Technology 2 min read

Google Removes Hundreds of Android Apps for Disruptive Ads

In its latest move to keep the Play Store free of dubious apps, Google removed hundreds of Android apps due to their disruptive behavior.

BigTunaOnline / Shutterstock.com

BigTunaOnline / Shutterstock.com

Google will no longer allow Android apps with ads that interfere with user experience.

Google is on a continuous quest to clean up its Play Store, taking down as many dubious apps as it can. In its latest attempt, the tech company removed as much as 600 apps from the store for violating its policies.

In a blog post announcement, senior product manager of Ad Traffic Quality at Google, Per Bjorke said:

 “Today, we’re announcing nearly 600 apps have been removed from the Google Play Store and banned from our ad monetization platforms, Google AdMob and Google Ad Manager, for violating our disruptive ads policy and disallowed interstitial policy.”

Here’s the breakdown of the ban.

Google continues

Removing Android Apps With Disruptive Ads

Disruptive ads are ads that appear to users in the most unexpected ways, impairing or interfering with the usability of device functions. An example of such is a full-screen ad that appears during a video call.

According to Bjorke, developers have become much better at hiding disruptive ads in apps. But, Google is also improving how to detect them.

The company has been creating new technologies to protect users from apps that interfere with their experience on Android. For example, Google recently developed a machine-learning based approach to understanding out-of-context ads better.

And that led to the recent sweep on its Play Store.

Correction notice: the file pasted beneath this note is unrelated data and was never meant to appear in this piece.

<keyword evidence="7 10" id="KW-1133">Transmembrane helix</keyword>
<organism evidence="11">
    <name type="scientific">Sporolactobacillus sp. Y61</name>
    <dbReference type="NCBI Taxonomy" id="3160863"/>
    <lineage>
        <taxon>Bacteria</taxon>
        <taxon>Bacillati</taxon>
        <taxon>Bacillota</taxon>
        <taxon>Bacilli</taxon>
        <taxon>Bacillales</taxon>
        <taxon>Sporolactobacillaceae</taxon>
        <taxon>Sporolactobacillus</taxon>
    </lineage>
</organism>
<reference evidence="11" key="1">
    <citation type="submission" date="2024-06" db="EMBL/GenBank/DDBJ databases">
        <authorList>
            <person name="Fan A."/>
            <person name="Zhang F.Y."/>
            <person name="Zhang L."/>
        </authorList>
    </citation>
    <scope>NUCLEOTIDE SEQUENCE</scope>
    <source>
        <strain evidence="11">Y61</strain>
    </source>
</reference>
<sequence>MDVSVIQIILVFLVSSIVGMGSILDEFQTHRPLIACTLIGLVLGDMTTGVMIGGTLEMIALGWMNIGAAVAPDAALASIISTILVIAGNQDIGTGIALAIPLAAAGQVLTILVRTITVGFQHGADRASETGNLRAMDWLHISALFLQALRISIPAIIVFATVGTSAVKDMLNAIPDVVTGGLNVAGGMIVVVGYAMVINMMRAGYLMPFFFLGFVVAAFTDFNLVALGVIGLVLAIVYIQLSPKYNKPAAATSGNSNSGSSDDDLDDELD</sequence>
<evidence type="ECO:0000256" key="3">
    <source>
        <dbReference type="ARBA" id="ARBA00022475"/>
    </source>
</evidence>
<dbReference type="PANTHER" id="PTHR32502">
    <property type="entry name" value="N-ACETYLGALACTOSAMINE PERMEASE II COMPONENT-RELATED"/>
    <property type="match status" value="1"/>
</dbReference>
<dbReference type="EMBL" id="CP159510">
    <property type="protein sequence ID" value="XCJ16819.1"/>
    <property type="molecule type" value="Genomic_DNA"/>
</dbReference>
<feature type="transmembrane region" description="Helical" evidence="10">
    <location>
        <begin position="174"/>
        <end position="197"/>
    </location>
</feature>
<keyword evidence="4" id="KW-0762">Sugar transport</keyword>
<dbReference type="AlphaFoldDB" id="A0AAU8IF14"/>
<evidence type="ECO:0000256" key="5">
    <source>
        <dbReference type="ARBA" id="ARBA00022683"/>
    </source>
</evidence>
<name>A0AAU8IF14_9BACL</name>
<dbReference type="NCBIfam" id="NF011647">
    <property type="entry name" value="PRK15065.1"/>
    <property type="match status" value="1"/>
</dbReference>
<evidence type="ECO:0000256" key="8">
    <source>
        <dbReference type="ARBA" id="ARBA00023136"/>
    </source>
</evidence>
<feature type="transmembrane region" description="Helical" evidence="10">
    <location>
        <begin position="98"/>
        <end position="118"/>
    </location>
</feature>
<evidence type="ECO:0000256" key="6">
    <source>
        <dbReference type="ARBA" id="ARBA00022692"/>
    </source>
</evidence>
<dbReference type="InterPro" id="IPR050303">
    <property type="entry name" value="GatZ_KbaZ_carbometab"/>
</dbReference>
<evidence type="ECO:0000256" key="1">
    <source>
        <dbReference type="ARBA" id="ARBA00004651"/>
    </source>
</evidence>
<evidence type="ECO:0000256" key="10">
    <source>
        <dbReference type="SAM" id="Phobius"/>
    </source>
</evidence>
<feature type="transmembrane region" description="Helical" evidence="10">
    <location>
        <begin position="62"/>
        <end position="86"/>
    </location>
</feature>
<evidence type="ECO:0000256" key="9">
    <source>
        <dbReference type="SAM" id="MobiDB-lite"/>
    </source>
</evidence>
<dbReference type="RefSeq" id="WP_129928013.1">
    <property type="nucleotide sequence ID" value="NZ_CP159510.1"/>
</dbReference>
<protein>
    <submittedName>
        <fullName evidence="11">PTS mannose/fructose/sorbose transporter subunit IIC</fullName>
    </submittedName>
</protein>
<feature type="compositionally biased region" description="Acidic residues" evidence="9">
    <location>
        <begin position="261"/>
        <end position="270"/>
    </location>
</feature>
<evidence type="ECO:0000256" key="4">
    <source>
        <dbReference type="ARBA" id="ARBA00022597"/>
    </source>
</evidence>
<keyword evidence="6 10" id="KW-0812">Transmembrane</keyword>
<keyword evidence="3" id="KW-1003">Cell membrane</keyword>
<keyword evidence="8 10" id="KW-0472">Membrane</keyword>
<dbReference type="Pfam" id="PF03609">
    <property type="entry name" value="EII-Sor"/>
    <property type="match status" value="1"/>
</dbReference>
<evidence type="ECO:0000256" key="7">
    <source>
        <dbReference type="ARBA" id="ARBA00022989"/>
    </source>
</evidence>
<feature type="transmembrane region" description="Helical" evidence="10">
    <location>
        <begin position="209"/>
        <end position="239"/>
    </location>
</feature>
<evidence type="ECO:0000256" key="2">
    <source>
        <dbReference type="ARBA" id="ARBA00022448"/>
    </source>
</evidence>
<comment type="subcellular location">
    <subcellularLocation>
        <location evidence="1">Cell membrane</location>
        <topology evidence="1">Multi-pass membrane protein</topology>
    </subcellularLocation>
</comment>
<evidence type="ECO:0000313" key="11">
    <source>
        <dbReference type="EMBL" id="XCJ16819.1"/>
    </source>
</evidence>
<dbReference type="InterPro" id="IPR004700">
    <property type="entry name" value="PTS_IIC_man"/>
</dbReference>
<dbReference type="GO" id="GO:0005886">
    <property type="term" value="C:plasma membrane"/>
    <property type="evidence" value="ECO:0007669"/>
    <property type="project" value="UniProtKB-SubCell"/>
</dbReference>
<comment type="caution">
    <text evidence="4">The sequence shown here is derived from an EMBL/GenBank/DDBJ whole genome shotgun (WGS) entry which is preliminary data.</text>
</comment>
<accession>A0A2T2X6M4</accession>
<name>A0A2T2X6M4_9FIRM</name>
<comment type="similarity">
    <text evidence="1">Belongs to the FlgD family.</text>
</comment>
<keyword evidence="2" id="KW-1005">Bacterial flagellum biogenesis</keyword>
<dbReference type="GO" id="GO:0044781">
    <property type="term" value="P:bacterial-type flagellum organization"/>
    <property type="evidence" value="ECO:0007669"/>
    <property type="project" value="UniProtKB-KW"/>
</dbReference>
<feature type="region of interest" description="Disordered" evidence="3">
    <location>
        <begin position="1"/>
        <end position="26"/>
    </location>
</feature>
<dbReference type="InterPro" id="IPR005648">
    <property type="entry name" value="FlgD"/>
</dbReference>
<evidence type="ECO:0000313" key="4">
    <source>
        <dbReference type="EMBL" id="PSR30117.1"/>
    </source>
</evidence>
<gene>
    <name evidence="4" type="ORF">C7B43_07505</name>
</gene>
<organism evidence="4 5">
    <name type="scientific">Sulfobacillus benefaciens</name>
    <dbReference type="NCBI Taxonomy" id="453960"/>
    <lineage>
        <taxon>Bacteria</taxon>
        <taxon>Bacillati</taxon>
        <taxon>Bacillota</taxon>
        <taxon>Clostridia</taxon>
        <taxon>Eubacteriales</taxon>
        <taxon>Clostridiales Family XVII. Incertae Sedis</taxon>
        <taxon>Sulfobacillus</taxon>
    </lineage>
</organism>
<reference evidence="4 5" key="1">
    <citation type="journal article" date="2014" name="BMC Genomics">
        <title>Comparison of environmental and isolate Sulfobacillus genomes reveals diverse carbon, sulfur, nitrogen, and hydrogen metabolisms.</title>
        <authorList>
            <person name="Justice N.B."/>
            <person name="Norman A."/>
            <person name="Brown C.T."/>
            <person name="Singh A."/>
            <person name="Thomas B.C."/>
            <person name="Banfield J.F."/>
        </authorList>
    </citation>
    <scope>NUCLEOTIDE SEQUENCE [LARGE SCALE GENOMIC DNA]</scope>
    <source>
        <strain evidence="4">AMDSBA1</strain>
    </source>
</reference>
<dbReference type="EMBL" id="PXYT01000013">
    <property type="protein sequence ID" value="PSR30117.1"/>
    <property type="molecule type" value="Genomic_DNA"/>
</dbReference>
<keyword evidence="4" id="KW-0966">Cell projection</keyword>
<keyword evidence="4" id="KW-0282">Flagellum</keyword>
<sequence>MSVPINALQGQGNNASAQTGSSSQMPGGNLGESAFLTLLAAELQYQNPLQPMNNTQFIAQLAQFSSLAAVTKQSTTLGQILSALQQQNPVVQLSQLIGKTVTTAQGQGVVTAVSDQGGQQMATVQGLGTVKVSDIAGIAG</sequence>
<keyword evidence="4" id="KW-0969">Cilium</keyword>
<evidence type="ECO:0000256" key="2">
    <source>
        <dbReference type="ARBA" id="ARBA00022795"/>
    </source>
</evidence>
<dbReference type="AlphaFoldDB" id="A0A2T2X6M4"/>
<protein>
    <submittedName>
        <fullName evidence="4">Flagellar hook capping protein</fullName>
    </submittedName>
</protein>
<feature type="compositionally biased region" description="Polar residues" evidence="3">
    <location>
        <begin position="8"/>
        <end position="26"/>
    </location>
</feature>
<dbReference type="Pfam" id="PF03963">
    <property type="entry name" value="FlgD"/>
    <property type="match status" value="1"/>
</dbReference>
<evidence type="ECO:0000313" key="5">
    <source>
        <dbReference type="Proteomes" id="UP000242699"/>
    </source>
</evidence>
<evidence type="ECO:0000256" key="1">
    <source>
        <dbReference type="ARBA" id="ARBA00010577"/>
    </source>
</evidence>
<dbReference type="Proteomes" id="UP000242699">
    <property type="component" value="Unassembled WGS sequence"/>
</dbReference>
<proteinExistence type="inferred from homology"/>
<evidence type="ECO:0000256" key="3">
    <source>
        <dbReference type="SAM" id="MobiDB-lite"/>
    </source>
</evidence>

Reports suggest that most of the affected apps were from developers based in China, Singapore, and India. Also, a large number of disruptive Android apps were aimed at English-speaking users.

For example, Buzzfeed reported that the recent clean-up affected over 40 apps from China-based company, Cheetah Mobile.

While this may be the biggest sweep yet, Google has taken similar actions in the past. Back in July 2019, the tech company banned a Chinese developer, CooTek, for using an adware plug-in that sent users aggressive ads.

At the end of the announcement, Google expressed its commitment towards creating a safe platform for its users.

“As we move forward, we will continue to invest in new technologies to detect and prevent emerging threats that can generate invalid traffic, including disruptive ads…”

Read More: New Google Play Store Malware Avoids SMS Two-Factor Authentication

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Sumbo Bello

Sumbo Bello is a creative writer who enjoys creating data-driven content for news sites. In his spare time, he plays basketball and listens to Coldplay.

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